Legislating Control: A Multi-level Analysis of Gun Laws and Violence
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Gun control has long been on the list of contentious political and public policy debates. Do gun control laws minimize gun violence? The literature supporting and opposing gun control as an asset to minimizing gun violence is inconclusive; while many researchers argue for correlation between the two, showing causation is another task altogether. This research project aims to differentiate between the types of literature discussing this divisive topic, ultimately coming up with a time-and-place specific hypothesis regarding gun control laws. By examining both cross-national and longitudinal studies within the United States, this research project shows that the correlation hypothesis is quite strong. Ultimately, causation is still impossible to prove, but this research project gives a new and fresh look at the existent literature on the subject by arguing to place it within a specific time-and-place hypothesis.
Table of Contents:
Table of Contents:
From the Paper:"It is important to begin our Literature Review by noting that in 2005, the National Research Council essentially graded empirical knowledge of gun control and gun violence at a C-, at best. A critical review put out by the Council, noted that "While a variety of disparate data sources on rates of firearm-related injuries and deaths, firearms markets, and the relationships between rates of gun ownership and violence exist, found that while some strong conclusions are warranted from current research, the state of our knowledge is generally poor" (Wellford, Pepper, & Petrie, 2005, p. 5). This concession is imperative for an accurate report of research findings regarding the topic (quantitative, qualitative, or otherwise). This research project has the unique task of taking this limited empirical knowledge and either expanding or clarifying it - most likely the latter, but potentially both."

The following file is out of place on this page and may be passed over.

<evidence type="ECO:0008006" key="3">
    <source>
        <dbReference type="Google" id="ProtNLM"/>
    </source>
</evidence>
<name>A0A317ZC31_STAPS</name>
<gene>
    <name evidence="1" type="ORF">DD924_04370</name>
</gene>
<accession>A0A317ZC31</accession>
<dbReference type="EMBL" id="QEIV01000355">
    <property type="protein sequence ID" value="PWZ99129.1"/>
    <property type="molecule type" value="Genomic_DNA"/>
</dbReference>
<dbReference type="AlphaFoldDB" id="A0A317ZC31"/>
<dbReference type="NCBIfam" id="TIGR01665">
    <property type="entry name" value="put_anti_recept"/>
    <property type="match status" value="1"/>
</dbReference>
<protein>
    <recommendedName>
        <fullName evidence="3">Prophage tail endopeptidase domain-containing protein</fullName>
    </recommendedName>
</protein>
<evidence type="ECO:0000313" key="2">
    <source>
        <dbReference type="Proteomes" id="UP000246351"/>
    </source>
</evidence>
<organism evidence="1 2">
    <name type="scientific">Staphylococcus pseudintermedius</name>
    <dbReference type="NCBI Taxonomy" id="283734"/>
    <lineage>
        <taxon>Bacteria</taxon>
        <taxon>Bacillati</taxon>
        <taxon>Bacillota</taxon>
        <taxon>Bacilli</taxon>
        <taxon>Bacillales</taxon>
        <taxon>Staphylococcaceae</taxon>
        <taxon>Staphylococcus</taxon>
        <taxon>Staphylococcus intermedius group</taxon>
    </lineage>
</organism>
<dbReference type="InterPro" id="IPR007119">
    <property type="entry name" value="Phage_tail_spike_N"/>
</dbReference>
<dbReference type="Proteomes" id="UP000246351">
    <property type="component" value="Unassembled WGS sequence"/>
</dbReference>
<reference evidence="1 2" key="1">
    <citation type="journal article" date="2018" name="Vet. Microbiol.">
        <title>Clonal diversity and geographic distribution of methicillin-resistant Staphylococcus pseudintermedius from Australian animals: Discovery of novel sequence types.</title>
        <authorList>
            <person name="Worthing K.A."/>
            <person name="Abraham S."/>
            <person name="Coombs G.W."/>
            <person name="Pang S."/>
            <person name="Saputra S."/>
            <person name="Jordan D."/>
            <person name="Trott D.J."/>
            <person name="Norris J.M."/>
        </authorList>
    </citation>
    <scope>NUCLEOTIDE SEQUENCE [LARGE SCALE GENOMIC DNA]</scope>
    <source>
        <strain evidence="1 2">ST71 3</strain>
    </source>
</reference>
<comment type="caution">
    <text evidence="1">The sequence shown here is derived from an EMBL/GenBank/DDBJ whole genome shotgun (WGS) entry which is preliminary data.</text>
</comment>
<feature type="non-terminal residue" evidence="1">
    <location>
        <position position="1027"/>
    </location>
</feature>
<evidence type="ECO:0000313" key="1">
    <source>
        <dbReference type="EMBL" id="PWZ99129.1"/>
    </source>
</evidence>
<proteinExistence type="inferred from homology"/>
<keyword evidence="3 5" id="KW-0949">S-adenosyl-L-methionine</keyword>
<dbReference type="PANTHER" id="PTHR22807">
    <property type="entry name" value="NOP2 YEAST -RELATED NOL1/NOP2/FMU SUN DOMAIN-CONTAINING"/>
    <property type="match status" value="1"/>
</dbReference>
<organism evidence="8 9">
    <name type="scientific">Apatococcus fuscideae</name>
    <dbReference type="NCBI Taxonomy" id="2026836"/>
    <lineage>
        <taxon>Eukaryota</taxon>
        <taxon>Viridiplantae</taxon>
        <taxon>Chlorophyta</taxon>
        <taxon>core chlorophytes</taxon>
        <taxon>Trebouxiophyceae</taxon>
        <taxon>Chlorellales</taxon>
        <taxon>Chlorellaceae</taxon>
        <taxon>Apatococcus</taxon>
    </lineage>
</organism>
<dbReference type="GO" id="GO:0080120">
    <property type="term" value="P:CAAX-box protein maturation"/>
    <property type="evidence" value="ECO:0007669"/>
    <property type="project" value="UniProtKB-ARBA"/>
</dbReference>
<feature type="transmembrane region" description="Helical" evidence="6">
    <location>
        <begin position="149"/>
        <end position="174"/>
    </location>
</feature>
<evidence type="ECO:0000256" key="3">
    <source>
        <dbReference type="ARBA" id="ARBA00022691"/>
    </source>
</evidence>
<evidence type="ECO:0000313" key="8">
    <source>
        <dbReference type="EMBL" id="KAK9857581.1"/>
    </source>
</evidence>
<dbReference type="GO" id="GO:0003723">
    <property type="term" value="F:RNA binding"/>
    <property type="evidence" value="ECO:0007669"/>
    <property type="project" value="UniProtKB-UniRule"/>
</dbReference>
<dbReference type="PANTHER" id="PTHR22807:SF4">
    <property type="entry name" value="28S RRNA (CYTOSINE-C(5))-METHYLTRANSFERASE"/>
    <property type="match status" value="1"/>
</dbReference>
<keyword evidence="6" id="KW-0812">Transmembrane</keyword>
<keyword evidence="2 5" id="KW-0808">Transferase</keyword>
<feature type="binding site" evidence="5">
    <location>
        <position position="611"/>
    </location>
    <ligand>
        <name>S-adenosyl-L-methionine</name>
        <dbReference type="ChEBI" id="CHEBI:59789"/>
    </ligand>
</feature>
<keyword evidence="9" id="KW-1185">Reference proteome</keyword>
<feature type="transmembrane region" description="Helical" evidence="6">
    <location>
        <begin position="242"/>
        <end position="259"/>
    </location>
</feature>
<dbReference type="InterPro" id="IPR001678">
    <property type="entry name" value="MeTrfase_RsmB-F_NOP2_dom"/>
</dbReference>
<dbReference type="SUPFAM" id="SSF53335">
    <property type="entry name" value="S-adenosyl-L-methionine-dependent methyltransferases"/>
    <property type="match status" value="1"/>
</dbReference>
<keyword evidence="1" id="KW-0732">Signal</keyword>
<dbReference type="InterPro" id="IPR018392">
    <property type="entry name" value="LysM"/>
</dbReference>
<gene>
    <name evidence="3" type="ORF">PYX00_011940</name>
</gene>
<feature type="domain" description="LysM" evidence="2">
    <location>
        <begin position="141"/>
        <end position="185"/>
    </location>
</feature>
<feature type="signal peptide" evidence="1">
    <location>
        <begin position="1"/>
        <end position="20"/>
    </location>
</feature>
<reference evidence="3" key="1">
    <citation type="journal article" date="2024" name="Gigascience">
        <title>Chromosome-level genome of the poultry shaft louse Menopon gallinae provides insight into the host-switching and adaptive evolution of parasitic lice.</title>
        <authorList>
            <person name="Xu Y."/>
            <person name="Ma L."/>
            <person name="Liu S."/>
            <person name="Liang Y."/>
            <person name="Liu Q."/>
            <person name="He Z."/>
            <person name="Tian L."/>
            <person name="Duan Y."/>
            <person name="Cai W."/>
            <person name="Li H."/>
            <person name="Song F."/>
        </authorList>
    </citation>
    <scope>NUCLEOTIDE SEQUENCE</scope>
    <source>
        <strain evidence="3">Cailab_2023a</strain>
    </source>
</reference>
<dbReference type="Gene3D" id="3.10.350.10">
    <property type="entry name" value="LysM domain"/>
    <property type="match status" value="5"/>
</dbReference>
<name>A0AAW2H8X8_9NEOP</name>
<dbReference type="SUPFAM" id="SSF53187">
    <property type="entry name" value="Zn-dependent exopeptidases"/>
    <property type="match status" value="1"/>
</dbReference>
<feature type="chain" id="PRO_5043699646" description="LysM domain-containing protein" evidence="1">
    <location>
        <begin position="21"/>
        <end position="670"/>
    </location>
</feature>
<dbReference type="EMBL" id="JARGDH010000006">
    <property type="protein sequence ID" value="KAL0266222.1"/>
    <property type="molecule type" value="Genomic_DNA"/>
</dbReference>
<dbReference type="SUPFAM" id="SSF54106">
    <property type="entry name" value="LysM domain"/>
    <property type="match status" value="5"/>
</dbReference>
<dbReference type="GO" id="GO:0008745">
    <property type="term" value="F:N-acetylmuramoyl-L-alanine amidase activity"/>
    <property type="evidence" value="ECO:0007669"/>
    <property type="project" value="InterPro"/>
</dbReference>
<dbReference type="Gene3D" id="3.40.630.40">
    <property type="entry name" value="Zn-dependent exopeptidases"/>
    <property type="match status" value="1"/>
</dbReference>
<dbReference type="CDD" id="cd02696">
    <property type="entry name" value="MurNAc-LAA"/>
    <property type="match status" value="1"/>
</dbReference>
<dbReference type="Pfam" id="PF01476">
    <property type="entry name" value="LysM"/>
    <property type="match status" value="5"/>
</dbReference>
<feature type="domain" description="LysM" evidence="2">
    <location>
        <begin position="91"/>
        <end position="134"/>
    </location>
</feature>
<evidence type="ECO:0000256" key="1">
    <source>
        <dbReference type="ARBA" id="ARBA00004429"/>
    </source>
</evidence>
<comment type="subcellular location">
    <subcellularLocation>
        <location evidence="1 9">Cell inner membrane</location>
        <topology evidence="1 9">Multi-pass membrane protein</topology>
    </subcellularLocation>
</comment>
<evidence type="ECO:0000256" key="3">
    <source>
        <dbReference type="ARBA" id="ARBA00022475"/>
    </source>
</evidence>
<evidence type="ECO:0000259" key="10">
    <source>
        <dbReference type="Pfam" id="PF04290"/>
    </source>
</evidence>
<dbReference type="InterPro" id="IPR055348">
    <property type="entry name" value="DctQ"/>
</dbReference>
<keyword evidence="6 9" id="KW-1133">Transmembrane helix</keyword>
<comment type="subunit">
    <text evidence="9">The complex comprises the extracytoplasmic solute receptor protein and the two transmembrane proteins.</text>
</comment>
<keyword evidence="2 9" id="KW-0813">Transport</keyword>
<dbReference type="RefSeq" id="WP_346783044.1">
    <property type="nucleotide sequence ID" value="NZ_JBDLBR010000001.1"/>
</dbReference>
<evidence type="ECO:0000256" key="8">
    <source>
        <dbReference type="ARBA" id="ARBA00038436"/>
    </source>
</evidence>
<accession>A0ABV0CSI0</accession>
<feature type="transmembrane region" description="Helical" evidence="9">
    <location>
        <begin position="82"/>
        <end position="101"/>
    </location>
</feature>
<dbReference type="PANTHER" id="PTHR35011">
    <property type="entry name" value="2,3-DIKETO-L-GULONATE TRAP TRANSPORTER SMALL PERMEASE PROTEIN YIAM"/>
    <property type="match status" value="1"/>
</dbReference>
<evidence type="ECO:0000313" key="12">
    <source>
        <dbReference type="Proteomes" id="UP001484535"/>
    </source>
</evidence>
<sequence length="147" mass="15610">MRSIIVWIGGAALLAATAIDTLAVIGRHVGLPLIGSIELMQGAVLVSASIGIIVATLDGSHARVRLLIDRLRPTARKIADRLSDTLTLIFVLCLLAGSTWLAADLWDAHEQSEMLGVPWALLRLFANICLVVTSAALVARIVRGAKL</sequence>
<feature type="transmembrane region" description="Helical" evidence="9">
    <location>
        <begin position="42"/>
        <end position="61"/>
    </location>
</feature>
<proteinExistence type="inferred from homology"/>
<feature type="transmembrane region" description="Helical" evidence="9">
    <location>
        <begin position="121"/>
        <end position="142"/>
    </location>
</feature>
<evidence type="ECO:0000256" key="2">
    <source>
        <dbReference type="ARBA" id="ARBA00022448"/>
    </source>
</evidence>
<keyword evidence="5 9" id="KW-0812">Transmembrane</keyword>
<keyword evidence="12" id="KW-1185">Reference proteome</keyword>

Sample of Sources Used:
- Hemenway, D., & Miller, M. (2000). Firearm availability and homicide rates across 26 high income countries. Journal of Trauama, 49: 985-988.
- Karp, A. (2007). Completing the count: Civilian firearms. In Berman, E. G. Small Arms Survey 2007: Guns and the City. Cambridge: Cambridge University Press.
- Kates, D. B., & Mauser, G. A. (2002). Would banning firearms reduce murder and suicide? A review of international and some domestic evidence. Harvard Journal of Law & Public Policy, 30 (2): 649-694.
- Kates, D. B., & Mauser, G. A. (2006). Would banning firearms reduce murder and suicide? A review of international evidence (Working Paper No: 1413). Retrieved from Bepress Legal Series website: http://law.bepress.com/expresso/eps/1413.
- Killias, M., Van Kesteren, J., & Rindlisbacher, M. (2001). Guns, violent crime, and suicide in 21 countries. Canadian Journal of Criminology, 43 (4): 429-448.
Cite this Research Paper:
Legislating Control: A Multi-level Analysis of Gun Laws and Violence (2014, May 19) Retrieved May 20, 2019, from https://www.academon.com/research-paper/legislating-control-a-multi-level-analysis-of-gun-laws-and-violence-153866/
"Legislating Control: A Multi-level Analysis of Gun Laws and Violence" 19 May 2014. Web. 20 May. 2019. <https://www.academon.com/research-paper/legislating-control-a-multi-level-analysis-of-gun-laws-and-violence-153866/>